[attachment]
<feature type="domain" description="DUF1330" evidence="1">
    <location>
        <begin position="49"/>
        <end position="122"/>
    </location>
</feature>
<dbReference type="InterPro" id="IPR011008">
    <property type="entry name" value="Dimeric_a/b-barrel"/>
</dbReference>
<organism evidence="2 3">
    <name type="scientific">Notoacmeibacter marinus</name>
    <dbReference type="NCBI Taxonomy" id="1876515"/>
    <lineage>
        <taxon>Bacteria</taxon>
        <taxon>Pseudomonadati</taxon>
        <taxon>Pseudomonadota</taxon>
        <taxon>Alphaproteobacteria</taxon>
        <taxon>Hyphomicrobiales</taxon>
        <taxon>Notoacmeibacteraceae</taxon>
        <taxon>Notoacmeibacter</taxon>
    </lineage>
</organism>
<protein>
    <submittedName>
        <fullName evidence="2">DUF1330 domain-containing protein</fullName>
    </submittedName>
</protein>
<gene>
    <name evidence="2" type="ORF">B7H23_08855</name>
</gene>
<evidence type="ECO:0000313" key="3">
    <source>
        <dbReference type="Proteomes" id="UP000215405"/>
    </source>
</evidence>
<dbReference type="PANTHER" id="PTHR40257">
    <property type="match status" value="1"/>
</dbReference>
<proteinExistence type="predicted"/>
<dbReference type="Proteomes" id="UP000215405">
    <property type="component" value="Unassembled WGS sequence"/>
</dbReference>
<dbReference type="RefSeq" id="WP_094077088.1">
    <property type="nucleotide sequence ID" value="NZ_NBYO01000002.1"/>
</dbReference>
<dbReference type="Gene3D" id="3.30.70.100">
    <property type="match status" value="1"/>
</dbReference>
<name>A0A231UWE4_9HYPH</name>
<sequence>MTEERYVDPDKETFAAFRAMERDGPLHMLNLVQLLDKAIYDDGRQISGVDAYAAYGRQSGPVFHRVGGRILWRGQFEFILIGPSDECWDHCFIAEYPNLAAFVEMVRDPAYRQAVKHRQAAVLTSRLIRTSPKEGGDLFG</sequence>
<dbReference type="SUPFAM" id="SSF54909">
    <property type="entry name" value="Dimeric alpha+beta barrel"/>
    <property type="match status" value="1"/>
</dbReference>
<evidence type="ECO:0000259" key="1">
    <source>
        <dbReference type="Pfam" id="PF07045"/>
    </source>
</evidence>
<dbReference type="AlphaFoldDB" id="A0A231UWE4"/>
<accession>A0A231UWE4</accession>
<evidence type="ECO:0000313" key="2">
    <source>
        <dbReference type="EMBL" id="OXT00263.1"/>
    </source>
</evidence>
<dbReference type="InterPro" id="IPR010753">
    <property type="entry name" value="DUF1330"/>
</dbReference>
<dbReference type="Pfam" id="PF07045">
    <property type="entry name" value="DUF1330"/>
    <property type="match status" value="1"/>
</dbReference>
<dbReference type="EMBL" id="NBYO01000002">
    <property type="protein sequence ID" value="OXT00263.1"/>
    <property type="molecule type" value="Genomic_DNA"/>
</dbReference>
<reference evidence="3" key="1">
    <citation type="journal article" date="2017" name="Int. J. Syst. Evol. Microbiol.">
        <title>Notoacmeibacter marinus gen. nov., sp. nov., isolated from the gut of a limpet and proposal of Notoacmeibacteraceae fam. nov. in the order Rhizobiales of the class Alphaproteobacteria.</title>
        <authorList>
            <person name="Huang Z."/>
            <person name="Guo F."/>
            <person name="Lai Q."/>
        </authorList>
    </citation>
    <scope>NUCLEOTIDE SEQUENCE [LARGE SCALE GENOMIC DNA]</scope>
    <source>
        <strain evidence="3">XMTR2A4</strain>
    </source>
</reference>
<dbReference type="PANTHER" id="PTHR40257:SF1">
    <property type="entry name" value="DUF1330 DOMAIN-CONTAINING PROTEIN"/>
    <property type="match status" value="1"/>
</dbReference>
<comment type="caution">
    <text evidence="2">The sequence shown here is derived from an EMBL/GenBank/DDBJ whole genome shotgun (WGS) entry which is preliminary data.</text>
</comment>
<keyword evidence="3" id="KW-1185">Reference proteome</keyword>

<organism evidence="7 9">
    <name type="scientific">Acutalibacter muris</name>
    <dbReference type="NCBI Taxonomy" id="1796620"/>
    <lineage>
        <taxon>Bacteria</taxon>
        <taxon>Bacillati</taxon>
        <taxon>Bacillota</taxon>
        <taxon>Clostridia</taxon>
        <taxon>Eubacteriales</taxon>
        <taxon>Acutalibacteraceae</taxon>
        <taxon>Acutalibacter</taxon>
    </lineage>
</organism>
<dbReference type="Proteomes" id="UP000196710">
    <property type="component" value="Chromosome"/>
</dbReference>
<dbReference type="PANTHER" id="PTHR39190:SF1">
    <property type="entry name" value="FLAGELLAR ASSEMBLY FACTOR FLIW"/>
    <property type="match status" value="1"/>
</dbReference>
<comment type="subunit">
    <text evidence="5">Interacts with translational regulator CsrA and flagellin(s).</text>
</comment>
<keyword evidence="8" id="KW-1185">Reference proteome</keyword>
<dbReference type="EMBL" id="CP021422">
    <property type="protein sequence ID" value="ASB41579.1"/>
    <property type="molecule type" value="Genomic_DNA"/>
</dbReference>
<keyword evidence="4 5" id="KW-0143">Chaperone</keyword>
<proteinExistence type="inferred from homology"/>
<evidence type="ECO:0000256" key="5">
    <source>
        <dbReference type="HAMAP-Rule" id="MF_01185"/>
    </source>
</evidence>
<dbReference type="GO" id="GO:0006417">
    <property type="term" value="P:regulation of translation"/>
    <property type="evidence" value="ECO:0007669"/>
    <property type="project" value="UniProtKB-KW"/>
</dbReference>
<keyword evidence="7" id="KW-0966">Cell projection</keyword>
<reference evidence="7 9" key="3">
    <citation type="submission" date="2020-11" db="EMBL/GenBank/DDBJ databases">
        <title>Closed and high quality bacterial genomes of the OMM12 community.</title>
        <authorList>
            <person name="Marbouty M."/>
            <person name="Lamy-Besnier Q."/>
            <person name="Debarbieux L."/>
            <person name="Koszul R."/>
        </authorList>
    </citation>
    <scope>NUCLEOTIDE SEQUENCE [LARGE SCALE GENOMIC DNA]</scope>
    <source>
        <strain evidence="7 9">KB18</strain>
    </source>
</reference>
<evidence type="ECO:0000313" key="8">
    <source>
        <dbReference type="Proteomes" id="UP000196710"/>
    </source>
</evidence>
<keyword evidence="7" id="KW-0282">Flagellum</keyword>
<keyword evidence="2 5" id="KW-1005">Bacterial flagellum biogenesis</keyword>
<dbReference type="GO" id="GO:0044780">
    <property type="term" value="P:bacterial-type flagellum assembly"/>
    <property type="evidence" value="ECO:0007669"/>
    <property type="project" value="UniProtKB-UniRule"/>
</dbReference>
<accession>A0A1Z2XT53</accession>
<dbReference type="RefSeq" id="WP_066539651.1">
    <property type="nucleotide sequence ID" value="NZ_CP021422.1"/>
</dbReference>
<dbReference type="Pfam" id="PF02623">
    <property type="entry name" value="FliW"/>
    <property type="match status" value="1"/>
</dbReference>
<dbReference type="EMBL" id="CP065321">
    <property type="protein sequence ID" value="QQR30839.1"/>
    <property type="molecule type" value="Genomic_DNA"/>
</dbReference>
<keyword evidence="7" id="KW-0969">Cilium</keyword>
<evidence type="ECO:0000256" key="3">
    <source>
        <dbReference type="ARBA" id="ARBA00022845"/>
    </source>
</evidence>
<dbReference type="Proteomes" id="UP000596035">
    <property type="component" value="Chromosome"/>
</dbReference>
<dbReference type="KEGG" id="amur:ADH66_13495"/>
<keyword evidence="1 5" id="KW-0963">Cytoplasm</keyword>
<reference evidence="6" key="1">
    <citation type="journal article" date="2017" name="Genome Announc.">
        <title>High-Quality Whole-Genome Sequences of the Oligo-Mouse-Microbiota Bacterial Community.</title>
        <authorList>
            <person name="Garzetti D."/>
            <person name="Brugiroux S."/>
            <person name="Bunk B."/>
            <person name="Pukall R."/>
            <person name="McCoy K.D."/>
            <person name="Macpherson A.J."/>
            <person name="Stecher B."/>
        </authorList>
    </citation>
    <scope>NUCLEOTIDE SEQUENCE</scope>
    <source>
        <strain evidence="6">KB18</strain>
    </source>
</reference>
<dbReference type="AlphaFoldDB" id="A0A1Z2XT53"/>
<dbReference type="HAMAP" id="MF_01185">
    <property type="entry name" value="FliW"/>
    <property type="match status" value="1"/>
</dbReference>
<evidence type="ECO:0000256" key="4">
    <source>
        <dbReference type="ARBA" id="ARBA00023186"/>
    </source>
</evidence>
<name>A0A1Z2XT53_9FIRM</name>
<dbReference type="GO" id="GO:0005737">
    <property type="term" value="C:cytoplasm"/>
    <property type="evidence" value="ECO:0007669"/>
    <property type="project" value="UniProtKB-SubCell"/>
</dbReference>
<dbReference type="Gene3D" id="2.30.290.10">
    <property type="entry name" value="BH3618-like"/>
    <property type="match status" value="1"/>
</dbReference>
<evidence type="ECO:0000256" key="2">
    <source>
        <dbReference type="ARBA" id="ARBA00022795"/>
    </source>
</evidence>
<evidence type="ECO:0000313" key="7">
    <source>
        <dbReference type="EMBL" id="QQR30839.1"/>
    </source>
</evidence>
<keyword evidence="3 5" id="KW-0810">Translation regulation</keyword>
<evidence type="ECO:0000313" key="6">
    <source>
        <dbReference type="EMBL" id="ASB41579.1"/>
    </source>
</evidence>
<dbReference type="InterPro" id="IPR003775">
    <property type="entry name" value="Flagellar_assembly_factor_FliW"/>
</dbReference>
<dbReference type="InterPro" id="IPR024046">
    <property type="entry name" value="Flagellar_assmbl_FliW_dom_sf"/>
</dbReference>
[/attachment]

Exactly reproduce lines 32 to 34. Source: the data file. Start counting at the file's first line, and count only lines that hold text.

    <source>
        <dbReference type="Proteomes" id="UP000215405"/>
    </source>